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June 22, 2021 at 4:18 pm

Schoen will help elevate humanities in new Ping Institute professorship

Dr. Brian Schoen, portrait

Dr. Brian Schoen

From Ohio University News

Dr. Brian Schoen brings his expertise in teaching the humanities and connecting with the community to his new role as the James Richard Hamilton/Baker and Hostetler Professor of the Charles J. Ping Institute for Teaching of the Humanities.

The Ohio University Board of Trustees made the appointment at its June 18 meeting.

“The Ping Institute’s mission has never been more important than in this time of remarkable technological change, fractured politics, and a heightened social awareness of present challenges and past injustices. We need organizations and initiatives capable of furthering our shared humanity even as we recognize and celebrate our differences. I am looking forward to working with the other Ping faculty and fellows to serve our community,” said Schoen, associate professor and chair of History at OHIO.

The Ping Institute develops initiatives to support the teaching of the humanities both at the University and in the region. It promotes the humanities as essential disciplines for learning about human society and culture, for understanding complex ideas and the human experience, for developing skills of analysis and civil debate, for appreciating diversity and different perspectives, and for instilling leadership, critical thought, and effective communication.

As part of its outreach to high school humanities teachers in the state of Ohio, the Ping Institute recently developed several new initiatives that tie the humanities to current events:

The Ping Institute was established by the Board of Trustees in 1992 and is funded by an endowment established by friends of the University, University trustees, and Ohio University Foundation trustees, who together more than matched a three-to-one challenge grant awarded by the National Endowment for the Humanities. The institute has three named distinguished teaching professorships, and Schoen joins Dr. Fred Drogula, the Charles J. Ping Professor of Humanities and Professor of Classics, and Dr. Linda Rice, the James S. Reid/Standard Products Company Professor of Humanities and Professor of English, in the running of the institute and its activities. Schoen succeeds Dr. William F. Condee, professor of Interdisciplinary Arts, who retired from OHIO in December 2020.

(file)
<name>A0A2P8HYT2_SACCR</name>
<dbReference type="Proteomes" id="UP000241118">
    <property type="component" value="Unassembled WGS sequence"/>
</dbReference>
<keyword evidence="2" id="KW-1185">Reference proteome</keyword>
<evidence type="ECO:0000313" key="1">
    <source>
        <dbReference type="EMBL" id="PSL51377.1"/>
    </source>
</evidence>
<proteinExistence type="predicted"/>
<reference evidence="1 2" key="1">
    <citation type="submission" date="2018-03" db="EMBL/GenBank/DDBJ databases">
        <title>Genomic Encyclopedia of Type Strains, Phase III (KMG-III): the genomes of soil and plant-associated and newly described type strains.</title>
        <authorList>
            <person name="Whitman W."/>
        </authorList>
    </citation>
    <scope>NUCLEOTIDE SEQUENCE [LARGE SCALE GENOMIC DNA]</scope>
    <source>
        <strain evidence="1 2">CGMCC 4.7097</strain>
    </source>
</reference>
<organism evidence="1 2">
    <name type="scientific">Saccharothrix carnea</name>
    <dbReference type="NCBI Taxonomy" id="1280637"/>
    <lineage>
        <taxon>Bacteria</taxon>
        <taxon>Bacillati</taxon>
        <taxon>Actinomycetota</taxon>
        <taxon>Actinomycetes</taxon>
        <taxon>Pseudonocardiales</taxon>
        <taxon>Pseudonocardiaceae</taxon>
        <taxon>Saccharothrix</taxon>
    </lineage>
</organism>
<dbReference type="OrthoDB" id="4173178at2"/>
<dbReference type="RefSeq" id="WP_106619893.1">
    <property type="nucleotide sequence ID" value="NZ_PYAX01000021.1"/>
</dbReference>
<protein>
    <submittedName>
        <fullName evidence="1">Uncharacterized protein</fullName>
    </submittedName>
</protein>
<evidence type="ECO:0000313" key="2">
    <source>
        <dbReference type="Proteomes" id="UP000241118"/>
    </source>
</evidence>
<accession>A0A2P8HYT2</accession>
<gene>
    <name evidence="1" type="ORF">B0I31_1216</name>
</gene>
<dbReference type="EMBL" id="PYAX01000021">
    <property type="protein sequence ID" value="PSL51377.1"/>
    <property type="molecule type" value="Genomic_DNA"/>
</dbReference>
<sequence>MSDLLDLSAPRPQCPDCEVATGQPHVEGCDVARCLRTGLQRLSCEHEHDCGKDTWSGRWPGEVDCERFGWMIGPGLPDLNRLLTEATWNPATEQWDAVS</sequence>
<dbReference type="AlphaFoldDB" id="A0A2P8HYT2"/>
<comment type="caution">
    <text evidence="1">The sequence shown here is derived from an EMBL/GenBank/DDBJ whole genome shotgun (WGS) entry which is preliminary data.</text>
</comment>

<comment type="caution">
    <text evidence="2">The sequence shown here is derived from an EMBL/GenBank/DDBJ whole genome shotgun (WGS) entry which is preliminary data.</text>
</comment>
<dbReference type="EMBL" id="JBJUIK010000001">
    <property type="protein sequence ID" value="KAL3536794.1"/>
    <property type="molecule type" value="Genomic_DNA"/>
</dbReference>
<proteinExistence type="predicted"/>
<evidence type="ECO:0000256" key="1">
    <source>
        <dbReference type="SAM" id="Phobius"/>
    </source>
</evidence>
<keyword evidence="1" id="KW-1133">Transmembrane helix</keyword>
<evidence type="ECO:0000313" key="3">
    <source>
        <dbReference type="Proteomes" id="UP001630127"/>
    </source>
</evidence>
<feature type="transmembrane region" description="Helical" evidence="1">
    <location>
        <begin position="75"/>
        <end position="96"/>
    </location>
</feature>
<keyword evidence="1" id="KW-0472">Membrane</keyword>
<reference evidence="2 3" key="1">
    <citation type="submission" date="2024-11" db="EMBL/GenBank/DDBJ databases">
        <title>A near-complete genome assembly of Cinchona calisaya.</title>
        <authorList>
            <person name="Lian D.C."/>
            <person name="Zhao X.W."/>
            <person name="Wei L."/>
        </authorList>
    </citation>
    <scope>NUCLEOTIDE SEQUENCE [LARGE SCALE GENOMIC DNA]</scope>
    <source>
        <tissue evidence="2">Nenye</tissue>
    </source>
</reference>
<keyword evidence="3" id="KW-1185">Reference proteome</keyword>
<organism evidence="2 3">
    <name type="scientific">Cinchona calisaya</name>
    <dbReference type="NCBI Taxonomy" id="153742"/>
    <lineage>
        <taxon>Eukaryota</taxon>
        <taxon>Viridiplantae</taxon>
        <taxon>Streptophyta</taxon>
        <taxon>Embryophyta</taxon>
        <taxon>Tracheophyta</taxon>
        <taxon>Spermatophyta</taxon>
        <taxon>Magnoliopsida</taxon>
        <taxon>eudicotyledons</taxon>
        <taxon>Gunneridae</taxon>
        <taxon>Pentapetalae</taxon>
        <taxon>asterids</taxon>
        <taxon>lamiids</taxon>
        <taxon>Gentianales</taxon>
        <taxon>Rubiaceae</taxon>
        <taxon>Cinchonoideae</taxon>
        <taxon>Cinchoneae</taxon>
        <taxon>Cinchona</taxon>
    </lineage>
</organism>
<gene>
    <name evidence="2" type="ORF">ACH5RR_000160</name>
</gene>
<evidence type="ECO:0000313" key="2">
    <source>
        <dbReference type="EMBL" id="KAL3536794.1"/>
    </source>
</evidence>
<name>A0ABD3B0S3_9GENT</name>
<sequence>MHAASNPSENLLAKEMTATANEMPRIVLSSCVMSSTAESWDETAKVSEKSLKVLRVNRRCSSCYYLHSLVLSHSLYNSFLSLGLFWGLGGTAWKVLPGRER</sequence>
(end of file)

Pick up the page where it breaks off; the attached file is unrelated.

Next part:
Supporting High School Teachers

“The Ping Institute was honored to receive applications from a truly extraordinary list of outstanding OHIO faculty. Within that group, Professor Schoen stood out as bringing the particular experience and set of skills the institute needs to advance its mission of supporting the teaching of the humanities,” Drogula said.

“In addition to his work developing initiatives at the University, he will help us better connect with social science teachers in secondary schools throughout Ohio, will expand our efforts to promote the humanities in the region, and will help us explore new possibilities with the digital humanities. We are delighted to have Professor Schoen join us in working to promote and support the humanities at the University, in the regional community, and in Ohio.”

“I am honored, humbled, and excited to be named to this position, made possible by the vision of President Ping, previous institute leadership, and donors who recognized humanities’ central contribution to higher education and society,” Schoen said.

Schoen came to Ohio University in 2006 and was tenured with the rank of associate professor in 2011. In his department he has served as the director of undergraduate studies, director of the online Master of Social Sciences, assistant department chair, and now department chair. He has also held a wide range of college-wide and university-wide positions.